Good Guys and Bland Guys, by Bob Connally

5 Aug


During the summer movie season, many of us- even those of us who view film as art-  want nothing more than to be entertained. We want movies this time of year to be fun. Certainly we want a film about a group of convicts being cobbled together for a mission that puts their criminal skills to use for good to be fun. Unfortunately, David Ayer’s Suicide Squad commits a crime worthy of a stint in movie jail. The simple truth is it’s just dull. Considering the potential this movie had, it’s that much more of a shame.

Set in the wake of Superman’s death in Batman v Superman: Dawn of Justice, intelligence officer Amanda Waller (Viola Davis) assembles a group of criminals to be used for Dirty Dozen-style missions for the U.S. government. These expendable agents include topflight hit man Deadshot (Will Smith), violent psychotic Harley Quinn (Margot Robbie), and metahuman Diablo (Jay Hernandez) who can create and manipulate fire with his hands. There are some other team members that the movie barely cares about so why should we? Together, they’ll be led by Colonel Rick Flag (Joel Kinnaman) on the sort of world saving mission that superhero movies tend to have and which tend to be uninteresting. The mission here exists only as an excuse to put these characters together, something that would be acceptable were these characters more interesting and the action more engaging.

Written and directed by Ayer (adapted from the comic book by John Ostrander), Suicide Squad feels like DC’s attempt to outdo Marvel’s Guardians of the Galaxy. I didn’t want to get into the DC-Marvel rivalry that has spilled over from comics to screen, but this movie readily invites the comparison to Guardians both in its aim to be an oddball outlier in its cinematic universe and through its heavy use of classic rock songs. Sadly though, where Guardians succeeded on both of these counts with flying colors, Suicide Squad fails. Guardians embraced being unapologetically weird, funny, and unique, with its ‘70s and ‘80s pop songs representing the beating heart of a lead character who’d lost his mother too soon. The songs in Suicide Squad are just there for the sake of being there and especially through the first half of the movie they are relentless. It gives the film an unwanted episodic feel from scene to scene.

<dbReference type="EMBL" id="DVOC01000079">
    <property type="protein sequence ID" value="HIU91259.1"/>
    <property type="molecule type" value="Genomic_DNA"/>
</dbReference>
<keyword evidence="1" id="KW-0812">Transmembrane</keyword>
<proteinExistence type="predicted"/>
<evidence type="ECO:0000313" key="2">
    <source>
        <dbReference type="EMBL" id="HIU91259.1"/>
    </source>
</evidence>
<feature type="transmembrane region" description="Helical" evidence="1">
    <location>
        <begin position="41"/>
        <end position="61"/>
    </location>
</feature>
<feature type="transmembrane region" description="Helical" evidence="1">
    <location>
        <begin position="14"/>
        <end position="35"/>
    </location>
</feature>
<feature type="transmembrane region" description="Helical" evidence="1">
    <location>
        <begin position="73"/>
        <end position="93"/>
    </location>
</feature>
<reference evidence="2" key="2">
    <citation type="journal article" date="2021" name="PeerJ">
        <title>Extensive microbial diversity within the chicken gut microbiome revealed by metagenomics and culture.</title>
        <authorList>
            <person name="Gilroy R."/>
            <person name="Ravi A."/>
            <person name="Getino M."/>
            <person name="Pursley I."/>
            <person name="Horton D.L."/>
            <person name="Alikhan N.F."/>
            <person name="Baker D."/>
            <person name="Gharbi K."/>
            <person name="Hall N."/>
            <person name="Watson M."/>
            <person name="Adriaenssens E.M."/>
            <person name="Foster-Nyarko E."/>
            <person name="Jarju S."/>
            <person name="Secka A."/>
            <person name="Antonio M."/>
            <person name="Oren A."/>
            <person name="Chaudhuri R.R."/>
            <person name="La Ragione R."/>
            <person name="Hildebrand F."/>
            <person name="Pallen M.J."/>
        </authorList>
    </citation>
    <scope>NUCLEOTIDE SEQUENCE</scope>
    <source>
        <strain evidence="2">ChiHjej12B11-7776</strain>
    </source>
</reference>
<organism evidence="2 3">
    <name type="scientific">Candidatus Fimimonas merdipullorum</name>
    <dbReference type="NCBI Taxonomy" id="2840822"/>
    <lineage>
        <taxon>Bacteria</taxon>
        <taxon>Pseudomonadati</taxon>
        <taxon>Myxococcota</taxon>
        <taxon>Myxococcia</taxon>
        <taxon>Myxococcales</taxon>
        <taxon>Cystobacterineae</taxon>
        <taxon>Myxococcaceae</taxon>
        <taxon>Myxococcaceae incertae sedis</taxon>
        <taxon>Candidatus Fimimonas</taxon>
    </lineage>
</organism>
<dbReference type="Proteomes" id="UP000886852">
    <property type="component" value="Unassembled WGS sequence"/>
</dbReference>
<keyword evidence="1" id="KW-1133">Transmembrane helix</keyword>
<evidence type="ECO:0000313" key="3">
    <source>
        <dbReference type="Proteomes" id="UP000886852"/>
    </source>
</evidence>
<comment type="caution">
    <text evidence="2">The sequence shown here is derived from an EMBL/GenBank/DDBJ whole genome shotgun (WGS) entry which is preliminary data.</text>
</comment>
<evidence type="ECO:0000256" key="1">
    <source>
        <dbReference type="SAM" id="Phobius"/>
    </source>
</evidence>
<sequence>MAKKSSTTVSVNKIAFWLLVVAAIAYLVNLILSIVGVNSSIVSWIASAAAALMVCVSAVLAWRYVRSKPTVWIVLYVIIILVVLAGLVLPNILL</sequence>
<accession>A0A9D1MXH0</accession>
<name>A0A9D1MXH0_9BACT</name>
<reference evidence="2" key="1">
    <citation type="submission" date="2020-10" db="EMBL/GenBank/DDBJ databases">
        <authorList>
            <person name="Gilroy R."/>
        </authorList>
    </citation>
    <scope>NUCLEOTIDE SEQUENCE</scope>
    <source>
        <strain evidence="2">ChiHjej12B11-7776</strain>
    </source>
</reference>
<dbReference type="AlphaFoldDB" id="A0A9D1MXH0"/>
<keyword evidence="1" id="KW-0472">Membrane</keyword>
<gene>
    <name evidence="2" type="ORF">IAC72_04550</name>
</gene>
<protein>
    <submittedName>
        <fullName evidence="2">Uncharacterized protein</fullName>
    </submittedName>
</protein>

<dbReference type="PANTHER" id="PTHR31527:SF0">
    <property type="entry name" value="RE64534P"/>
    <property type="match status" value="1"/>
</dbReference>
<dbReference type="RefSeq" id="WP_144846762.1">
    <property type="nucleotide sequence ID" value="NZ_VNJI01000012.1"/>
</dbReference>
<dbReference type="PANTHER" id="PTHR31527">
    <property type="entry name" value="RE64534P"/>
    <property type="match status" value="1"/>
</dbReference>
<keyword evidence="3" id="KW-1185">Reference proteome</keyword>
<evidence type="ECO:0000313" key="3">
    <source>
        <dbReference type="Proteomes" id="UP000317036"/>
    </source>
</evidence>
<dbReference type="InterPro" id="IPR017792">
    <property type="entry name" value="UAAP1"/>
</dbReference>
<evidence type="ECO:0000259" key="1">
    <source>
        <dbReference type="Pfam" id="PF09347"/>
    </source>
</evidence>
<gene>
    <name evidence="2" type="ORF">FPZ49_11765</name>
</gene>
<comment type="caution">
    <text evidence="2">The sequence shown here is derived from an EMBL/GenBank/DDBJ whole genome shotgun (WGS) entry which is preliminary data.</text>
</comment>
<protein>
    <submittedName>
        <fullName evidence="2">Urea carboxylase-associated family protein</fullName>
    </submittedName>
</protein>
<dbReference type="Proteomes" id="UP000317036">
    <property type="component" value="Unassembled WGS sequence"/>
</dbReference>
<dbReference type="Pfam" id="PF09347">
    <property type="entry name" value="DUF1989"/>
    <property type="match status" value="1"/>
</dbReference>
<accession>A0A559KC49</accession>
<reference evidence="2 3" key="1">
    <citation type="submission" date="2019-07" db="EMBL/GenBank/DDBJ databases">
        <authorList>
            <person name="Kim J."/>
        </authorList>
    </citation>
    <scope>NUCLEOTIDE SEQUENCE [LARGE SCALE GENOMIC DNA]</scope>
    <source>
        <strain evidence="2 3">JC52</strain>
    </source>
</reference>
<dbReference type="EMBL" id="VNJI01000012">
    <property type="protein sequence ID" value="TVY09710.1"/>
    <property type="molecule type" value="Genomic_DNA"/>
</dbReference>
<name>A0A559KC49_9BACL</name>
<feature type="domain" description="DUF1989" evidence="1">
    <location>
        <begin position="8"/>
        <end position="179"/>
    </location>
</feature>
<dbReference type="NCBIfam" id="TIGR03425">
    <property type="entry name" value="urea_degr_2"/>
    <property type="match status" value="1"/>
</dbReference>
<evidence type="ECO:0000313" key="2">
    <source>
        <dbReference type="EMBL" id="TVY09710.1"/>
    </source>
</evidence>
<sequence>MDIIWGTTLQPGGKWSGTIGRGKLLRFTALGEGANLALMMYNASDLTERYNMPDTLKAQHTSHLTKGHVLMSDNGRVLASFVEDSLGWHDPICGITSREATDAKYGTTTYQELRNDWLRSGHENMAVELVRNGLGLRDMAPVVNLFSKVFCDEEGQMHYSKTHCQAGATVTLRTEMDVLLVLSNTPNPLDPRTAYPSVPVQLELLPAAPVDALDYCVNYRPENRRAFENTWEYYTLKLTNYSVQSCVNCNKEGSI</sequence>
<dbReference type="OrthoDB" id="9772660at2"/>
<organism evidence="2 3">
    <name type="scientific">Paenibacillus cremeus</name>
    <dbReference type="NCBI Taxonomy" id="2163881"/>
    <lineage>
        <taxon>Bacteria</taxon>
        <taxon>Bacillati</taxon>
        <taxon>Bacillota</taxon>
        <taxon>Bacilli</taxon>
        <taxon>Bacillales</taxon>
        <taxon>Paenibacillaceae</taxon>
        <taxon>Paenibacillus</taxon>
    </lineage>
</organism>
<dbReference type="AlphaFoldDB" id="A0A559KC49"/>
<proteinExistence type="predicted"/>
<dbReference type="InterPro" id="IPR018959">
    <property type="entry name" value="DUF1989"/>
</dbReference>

The cast is hit and miss, with Smith and Robbie faring the best. They are as good as the material allows them to be, providing some soul and depth to their characters and making at least some of the film’s humor land. There’s a nice natural chemistry between the two that is unfortunately barely utilized. The rest of the cast is largely forgettable while Jared Leto’s work as the Joker is fascinating. It’s not the performance itself that’s fascinating, but rather the effect that it has. He manages to be both bland and over the top at the same time. Yes, over the top. For the Joker. He has none of the charisma or sense of flare of Jack Nicholson, nor the genuinely frightening menace or depth of Heath Ledger. It’s like watching an annoying friend do his Joker impression in a Halloween costume.

By the time we get to the big, dumb finish it doesn’t even matter anymore that we can barely see the action through the smoke and dark because we don’t care and Ayer makes action sequences that are boring. In this age of constantly remaking the wrong movies I can’t help but feel that Suicide Squad is exactly the sort of movie that someday should be remade. There’s potential with this premise and these characters. David Ayer couldn’t deliver. Maybe in about twenty years someone else can. Maybe we’ll get to see the Suicide Squad this movie should have been.

2 Responses to “Good Guys and Bland Guys, by Bob Connally”

  1. Bill Sadler August 6, 2016 at 4:51 pm #

    Spot on about ending. .. remake or sequel? ?

  2. Bob Connally August 11, 2016 at 6:00 am #

    Since it’s made a ton of money and it’s just part of this big cinematic universe Warner Bros and DC have started I’m sure it’s going to be spin-offs and sequels. Eventually they will all just end up being remade again though probably anyway.
    So to answer your question, ultimately both.

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